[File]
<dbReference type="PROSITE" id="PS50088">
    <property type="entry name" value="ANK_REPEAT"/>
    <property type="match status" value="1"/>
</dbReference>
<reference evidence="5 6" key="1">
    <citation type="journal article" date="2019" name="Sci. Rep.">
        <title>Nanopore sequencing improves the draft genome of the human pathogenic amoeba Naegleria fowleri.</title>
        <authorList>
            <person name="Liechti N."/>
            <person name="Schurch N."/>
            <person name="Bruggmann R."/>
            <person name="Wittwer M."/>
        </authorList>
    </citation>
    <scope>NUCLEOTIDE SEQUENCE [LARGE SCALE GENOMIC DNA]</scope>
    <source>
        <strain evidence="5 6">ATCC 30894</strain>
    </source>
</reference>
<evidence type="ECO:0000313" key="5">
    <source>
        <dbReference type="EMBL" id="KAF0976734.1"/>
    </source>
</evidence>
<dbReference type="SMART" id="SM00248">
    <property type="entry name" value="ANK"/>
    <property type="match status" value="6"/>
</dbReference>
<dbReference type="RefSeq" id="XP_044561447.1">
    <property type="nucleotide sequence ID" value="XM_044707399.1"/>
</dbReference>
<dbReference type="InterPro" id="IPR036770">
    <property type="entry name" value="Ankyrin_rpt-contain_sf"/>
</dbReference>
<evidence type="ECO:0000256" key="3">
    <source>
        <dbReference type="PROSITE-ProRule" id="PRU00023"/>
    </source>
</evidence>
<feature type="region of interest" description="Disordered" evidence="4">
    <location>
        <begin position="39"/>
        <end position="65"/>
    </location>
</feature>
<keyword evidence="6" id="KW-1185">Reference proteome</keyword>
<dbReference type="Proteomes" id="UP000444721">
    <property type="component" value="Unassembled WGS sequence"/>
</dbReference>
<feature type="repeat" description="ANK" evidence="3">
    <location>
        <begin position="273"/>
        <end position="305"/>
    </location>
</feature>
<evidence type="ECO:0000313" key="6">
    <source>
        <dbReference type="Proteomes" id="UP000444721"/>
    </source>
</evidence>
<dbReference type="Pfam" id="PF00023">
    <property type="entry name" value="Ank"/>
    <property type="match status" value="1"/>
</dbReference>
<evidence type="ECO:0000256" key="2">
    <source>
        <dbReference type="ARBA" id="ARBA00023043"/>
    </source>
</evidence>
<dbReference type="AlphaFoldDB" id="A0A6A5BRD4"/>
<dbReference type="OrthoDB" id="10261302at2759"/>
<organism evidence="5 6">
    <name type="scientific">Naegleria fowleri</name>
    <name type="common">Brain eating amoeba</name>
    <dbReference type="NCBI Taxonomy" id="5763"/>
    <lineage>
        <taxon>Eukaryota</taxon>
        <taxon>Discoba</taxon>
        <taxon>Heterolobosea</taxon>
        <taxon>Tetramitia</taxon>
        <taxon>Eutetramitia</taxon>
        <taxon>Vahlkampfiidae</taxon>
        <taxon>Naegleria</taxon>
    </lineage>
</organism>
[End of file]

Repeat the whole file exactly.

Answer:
<dbReference type="PROSITE" id="PS50088">
    <property type="entry name" value="ANK_REPEAT"/>
    <property type="match status" value="1"/>
</dbReference>
<reference evidence="5 6" key="1">
    <citation type="journal article" date="2019" name="Sci. Rep.">
        <title>Nanopore sequencing improves the draft genome of the human pathogenic amoeba Naegleria fowleri.</title>
        <authorList>
            <person name="Liechti N."/>
            <person name="Schurch N."/>
            <person name="Bruggmann R."/>
            <person name="Wittwer M."/>
        </authorList>
    </citation>
    <scope>NUCLEOTIDE SEQUENCE [LARGE SCALE GENOMIC DNA]</scope>
    <source>
        <strain evidence="5 6">ATCC 30894</strain>
    </source>
</reference>
<evidence type="ECO:0000313" key="5">
    <source>
        <dbReference type="EMBL" id="KAF0976734.1"/>
    </source>
</evidence>
<dbReference type="SMART" id="SM00248">
    <property type="entry name" value="ANK"/>
    <property type="match status" value="6"/>
</dbReference>
<dbReference type="RefSeq" id="XP_044561447.1">
    <property type="nucleotide sequence ID" value="XM_044707399.1"/>
</dbReference>
<dbReference type="InterPro" id="IPR036770">
    <property type="entry name" value="Ankyrin_rpt-contain_sf"/>
</dbReference>
<evidence type="ECO:0000256" key="3">
    <source>
        <dbReference type="PROSITE-ProRule" id="PRU00023"/>
    </source>
</evidence>
<feature type="region of interest" description="Disordered" evidence="4">
    <location>
        <begin position="39"/>
        <end position="65"/>
    </location>
</feature>
<keyword evidence="6" id="KW-1185">Reference proteome</keyword>
<dbReference type="Proteomes" id="UP000444721">
    <property type="component" value="Unassembled WGS sequence"/>
</dbReference>
<feature type="repeat" description="ANK" evidence="3">
    <location>
        <begin position="273"/>
        <end position="305"/>
    </location>
</feature>
<evidence type="ECO:0000313" key="6">
    <source>
        <dbReference type="Proteomes" id="UP000444721"/>
    </source>
</evidence>
<dbReference type="Pfam" id="PF00023">
    <property type="entry name" value="Ank"/>
    <property type="match status" value="1"/>
</dbReference>
<evidence type="ECO:0000256" key="2">
    <source>
        <dbReference type="ARBA" id="ARBA00023043"/>
    </source>
</evidence>
<dbReference type="AlphaFoldDB" id="A0A6A5BRD4"/>
<dbReference type="OrthoDB" id="10261302at2759"/>
<organism evidence="5 6">
    <name type="scientific">Naegleria fowleri</name>
    <name type="common">Brain eating amoeba</name>
    <dbReference type="NCBI Taxonomy" id="5763"/>
    <lineage>
        <taxon>Eukaryota</taxon>
        <taxon>Discoba</taxon>
        <taxon>Heterolobosea</taxon>
        <taxon>Tetramitia</taxon>
        <taxon>Eutetramitia</taxon>
        <taxon>Vahlkampfiidae</taxon>
        <taxon>Naegleria</taxon>
    </lineage>
</organism>